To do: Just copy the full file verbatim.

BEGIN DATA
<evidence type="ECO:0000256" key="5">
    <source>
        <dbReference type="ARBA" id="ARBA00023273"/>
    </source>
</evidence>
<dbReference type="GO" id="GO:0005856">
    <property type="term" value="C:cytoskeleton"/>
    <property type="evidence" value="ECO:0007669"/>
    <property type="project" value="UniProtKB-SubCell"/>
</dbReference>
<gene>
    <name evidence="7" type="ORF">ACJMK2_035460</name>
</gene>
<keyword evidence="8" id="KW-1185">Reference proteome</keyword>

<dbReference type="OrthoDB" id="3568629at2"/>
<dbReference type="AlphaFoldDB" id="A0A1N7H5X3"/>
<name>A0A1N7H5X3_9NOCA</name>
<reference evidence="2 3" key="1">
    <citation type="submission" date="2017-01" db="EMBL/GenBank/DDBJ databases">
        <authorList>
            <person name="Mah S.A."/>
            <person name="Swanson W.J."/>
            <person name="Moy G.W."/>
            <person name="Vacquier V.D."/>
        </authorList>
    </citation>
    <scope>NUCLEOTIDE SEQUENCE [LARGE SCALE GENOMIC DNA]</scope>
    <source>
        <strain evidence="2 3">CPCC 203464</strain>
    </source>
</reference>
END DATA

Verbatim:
<evidence type="ECO:0000256" key="5">
    <source>
        <dbReference type="ARBA" id="ARBA00023273"/>
    </source>
</evidence>
<dbReference type="GO" id="GO:0005856">
    <property type="term" value="C:cytoskeleton"/>
    <property type="evidence" value="ECO:0007669"/>
    <property type="project" value="UniProtKB-SubCell"/>
</dbReference>
<gene>
    <name evidence="7" type="ORF">ACJMK2_035460</name>
</gene>
<keyword evidence="8" id="KW-1185">Reference proteome</keyword>

<dbReference type="OrthoDB" id="3568629at2"/>
<dbReference type="AlphaFoldDB" id="A0A1N7H5X3"/>
<name>A0A1N7H5X3_9NOCA</name>
<reference evidence="2 3" key="1">
    <citation type="submission" date="2017-01" db="EMBL/GenBank/DDBJ databases">
        <authorList>
            <person name="Mah S.A."/>
            <person name="Swanson W.J."/>
            <person name="Moy G.W."/>
            <person name="Vacquier V.D."/>
        </authorList>
    </citation>
    <scope>NUCLEOTIDE SEQUENCE [LARGE SCALE GENOMIC DNA]</scope>
    <source>
        <strain evidence="2 3">CPCC 203464</strain>
    </source>
</reference>